Because he stood condemned (οτ κατεγνωσμενος ην). Periphrastic past perfect passive of καταγινοσκω, old verb to know against, to find fault with. In N.T. only here and 1 John 3:20.
For before that certain came from James (προ του γαρ ελθειν τινας απο Ιακωβου). The reason (γαρ) for Paul's condemnation of Peter. Articular infinitive in the genitive after προ with the accusative of general reference (τινας), "for before the coming as to some from James." Does Paul mean to say that these "certain" ones had been sent by James to Antioch to inspect the conduct of Peter and the other Jewish brethren? Some scholars think so. No doubt these brethren let the idea get out that they were emissaries "from James." But that idea is inconsistent with the position of James as president of the conference and the author of the resolution securing liberty to the Gentile Christians. No doubt these brethren threatened Peter to tell James and the church about his conduct and they reminded Peter of his previous arraignment before the Jerusalem Church on this very charge (Acts 11:1-18). As a matter of fact the Jerusalem Conference did not discuss the matter of social relations between Jews and Gentiles though that was the charge made against Peter (Acts 11:1).
He did eat with the Gentiles (μετα των εθνων συνησθιεν). It was his habit (imperfect tense).
He drew back (υπεστελλεν). Imperfect tense, inchoative action, "he began to draw himself (εαυτον) back." Old word υποστελλω. See middle voice to dissemble (Acts 20:20; Acts 20:27), to shrink (Hebrews 10:38).
Separated himself (αφωριζεν εαυτον). Inchoative imperfect again, "began to separate himself" just like a Pharisee (see on Galatians 1:15) and as if afraid of the Judaizers in the Jerusalem Church, perhaps half afraid that James might not endorse what he had been doing.
Fearing them that were of the circumcision (φοβουμενος τους εκ περιτομης). This was the real reason for Peter's cowardice. See Acts 11:2 for "ο εκ περιτομης" (they of the circumcision), the very phrase here. It was not that Peter had changed his views from the Jerusalem resolutions. It was pure fear of trouble to himself as in the denials at the trial of Christ.
Dissembled likewise with him (συνυπεκριθησαν αυτω κα). First aorist passive indicative of the double compound verb συνυποκρινομα, a late word often in Polybius, only here in N.T. One example in Polybius means to pretend to act a part with. That idea here would help the case of the rest of the Jews, but does not accord with Paul's presentation.
Insomuch that even Barnabas (ωστε κα Βαρναβας). Actual result expressed by ωστε and the indicative and κα clearly means "even."
Was carried away with their dissimulation (συναπηχθη αυτων τη υποκρισε). First aorist passive indicative of συναπαγω, old verb, in N.T. only here and 2 Peter 3:17. Hυποκρισε is in the instrumental case and can only mean hypocrisy in the bad sense (Matthew 23:28), not merely acting a part. It was a solemn moment when Paul saw the Jerusalem victory vanish and even Barnabas desert him as they followed the timid cowardice of Peter. It was Paulus contra mundum in the cause of spiritual freedom in Christ.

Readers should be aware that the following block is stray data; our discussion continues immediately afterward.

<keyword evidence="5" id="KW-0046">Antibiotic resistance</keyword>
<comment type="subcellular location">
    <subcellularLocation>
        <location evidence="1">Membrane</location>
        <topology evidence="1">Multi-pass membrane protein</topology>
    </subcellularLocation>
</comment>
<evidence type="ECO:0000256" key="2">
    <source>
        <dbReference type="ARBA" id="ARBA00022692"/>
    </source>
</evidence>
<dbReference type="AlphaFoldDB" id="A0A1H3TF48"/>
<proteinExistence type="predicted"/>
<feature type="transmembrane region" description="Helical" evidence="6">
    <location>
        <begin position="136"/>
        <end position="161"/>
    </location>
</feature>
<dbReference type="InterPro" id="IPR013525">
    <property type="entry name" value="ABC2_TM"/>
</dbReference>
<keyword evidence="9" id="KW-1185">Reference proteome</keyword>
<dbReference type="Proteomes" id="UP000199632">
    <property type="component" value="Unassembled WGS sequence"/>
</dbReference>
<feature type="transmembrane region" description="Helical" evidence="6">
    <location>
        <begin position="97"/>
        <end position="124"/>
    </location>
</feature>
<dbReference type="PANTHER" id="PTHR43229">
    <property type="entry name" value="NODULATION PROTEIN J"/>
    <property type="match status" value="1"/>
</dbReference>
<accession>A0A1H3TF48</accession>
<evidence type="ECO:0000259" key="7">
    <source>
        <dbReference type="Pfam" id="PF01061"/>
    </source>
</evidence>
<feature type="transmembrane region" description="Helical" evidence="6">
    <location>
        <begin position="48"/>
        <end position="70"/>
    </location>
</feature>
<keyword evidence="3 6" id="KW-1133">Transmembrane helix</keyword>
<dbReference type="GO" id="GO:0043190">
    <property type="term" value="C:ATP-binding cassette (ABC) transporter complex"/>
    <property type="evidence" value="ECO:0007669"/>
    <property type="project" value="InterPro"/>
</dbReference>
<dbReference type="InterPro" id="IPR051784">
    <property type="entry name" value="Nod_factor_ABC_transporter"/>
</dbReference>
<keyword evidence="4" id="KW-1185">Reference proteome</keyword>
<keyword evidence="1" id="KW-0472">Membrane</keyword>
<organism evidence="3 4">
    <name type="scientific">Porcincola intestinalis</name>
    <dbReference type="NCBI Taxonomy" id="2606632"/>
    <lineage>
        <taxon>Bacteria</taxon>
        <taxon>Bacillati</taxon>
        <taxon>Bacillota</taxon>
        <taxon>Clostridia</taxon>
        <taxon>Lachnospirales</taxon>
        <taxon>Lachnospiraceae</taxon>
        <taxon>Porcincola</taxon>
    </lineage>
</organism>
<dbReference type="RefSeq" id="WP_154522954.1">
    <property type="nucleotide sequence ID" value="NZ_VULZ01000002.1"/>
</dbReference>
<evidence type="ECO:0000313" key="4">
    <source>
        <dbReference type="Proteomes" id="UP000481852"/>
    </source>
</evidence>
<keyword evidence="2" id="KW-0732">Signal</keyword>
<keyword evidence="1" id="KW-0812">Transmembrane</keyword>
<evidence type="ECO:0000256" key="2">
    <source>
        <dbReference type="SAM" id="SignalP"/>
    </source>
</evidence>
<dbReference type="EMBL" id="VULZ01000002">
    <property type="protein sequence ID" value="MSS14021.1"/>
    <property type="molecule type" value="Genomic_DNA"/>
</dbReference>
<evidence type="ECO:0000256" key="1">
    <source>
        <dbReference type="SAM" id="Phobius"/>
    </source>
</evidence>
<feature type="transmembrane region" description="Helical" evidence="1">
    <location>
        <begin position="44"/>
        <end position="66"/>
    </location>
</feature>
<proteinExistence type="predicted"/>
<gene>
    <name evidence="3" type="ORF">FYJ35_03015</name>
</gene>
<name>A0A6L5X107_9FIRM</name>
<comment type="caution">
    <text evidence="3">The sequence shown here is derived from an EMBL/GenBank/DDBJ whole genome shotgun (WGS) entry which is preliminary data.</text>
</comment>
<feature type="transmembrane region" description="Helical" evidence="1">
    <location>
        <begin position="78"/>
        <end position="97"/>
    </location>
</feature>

But when I saw (Αλλ' οτε ειδον). Paul did see and saw it in time to speak.
That they walked not uprightly (οτ ορθοποδουσιν). Present active indicative retained in indirect discourse, "they are not walking straight." Ορθοποδεω (ορθος, straight, πους, foot). Found only here and in later ecclesiastical writers, though ορθοποδες βαινοντες does occur.
According to the truth of the gospel (προς την αληθειαν του ευαγγελιου). Just as in Galatians 2:5. Paul brought them to face (προς) that.
I said unto Cephas before them all (ειπον τω Κηφα εμπροσθεν παντων).
Being a Jew (Ιουδαιος υπαρχων, though being a Jew). Condition of first class, assumed as true. It was not a private quarrel, but a matter of public policy. One is a bit curious to know what those who consider Peter the first pope will do with this open rebuke by Paul, who was in no sense afraid of Peter or of all the rest.
As do the Gentiles (εθνικως). Late adverb, here only in N.T. Like Gentiles.
As do the Jews (Ιουδαικως). Only here in N.T., but in Josephus.
To live as do the Jews (Ιουδαιζειν). Late verb, only here in the N.T. From Ιουδαιος, Jew. Really Paul charges Peter with trying to compel (conative present, αναγκαζεις) the Gentiles to live all like Jews, to Judaize the Gentile Christians, the very point at issue in the Jerusalem Conference when Peter so loyally supported Paul. It was a bold thrust that allowed no reply. But Paul won Peter back and Barnabas also. If II Peter is genuine, as is still possible, he shows it in 2 Peter 3:15. Paul and Barnabas remained friends (Acts 15:39; 1 Corinthians 9:6), though they soon separated over John Mark.
Not sinners of the Gentiles (ουκ εξ εθνων αμαρτωλο). The Jews regarded all Gentiles as "sinners" in contrast with themselves (cf. Matthew 26:45 "sinners" and Luke 18:32 "Gentiles"). It is not clear whether verses Galatians 2:15-21 were spoken by Paul to Peter or whether Paul is now simply addressing the Galatians in the light of the controversy with Peter. Burton thinks that he is "mentally addressing Peter, if not quoting from what he said to him."